This article examines something called “The Daily Scrum Meeting” used by Scrum Teams on Agile Software Development Projects around the world. Using some real-life stories and cartoons, you should walk away from this with a better understanding of what not to do, what to do, and then how you can make changes if the first team looks more like what your Scrum Team is doing today.
Continuous feedback is part of basic principles of Agile project management, using techniques such as Test Driven Development (TDD), Continuous integration or daily stand-ups meetings that allow the Scrum team to share concerns about potential challenges as well as coordinate efforts to resolve difficult and/or time-consuming issues.
In this blog post, Michael Sahota explains the basic principles of NonViolent Communication (NVC) and how they can help your to improve communication in your Scrum team. Nonviolent communication (also called compassionate communication) is a communication process that often functions as a conflict resolution process. It focuses on two aspects of communication: honest self-expression and empathy. This communication is very close to the concepts developed in the Core Protocols.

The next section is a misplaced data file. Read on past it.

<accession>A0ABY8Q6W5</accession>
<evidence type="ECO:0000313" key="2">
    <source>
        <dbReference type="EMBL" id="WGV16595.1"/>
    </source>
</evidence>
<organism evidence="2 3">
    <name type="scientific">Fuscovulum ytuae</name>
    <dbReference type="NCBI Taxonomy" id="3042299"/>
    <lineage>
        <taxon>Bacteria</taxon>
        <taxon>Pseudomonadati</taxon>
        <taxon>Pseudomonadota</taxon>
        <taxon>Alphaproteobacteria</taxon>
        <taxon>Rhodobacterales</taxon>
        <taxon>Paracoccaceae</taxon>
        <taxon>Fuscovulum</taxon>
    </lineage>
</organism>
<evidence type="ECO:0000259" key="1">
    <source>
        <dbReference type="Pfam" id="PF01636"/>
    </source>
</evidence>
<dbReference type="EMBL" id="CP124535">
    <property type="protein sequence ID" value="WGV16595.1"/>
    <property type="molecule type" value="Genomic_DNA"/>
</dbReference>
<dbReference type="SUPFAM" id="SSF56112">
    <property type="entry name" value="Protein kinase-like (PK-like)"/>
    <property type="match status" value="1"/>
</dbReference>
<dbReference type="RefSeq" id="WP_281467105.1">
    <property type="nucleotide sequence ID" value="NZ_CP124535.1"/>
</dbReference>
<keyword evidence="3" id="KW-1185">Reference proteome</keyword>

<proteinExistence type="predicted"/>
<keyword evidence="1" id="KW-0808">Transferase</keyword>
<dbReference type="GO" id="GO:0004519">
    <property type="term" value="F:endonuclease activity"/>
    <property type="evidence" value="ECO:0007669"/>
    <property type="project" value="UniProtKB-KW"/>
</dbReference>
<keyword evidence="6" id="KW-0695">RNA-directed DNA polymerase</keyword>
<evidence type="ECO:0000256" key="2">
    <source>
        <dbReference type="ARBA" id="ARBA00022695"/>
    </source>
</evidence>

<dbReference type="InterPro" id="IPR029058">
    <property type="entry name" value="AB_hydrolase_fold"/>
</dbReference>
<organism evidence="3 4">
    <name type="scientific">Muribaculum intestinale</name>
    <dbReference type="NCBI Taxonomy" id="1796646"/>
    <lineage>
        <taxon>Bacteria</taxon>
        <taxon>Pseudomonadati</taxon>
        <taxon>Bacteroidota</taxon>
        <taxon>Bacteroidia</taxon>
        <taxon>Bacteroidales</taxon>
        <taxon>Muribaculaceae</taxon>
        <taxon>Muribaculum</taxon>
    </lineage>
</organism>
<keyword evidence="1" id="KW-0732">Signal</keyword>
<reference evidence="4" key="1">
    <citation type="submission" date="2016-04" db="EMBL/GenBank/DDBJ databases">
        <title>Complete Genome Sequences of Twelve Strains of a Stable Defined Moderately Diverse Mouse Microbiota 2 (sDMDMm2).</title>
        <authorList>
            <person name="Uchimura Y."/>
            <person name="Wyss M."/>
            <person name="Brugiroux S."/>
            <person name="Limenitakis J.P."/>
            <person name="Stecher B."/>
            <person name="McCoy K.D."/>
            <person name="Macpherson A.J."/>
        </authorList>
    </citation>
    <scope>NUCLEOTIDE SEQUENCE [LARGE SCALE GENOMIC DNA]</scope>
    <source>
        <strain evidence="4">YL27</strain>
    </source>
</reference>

This article explores some of the principles of agile interactions of Scrum teams. More specifically, it focuses on those interactions necessary to discovering and elaborating requirements within the context of the Scrum framework.
The foundation of this success relies on flexible and rapid development methodologies and the creation and sustainment of a collaborative social environment by which various communities unify to provide capabilities in a common framework. In the context of new strategy development, the intent of this article is to describe the challenges of implementing an innovative and collaborative environment in the context of scaling an agile system engineering method to a large combined effort.
This video shows a discussion on how agile techniques rebuild trust between IT and business at the 10 Years of the Agile Manifesto conference.
In this interesting post, Scott Bain explains why ignorance and silence will help you to win arguments.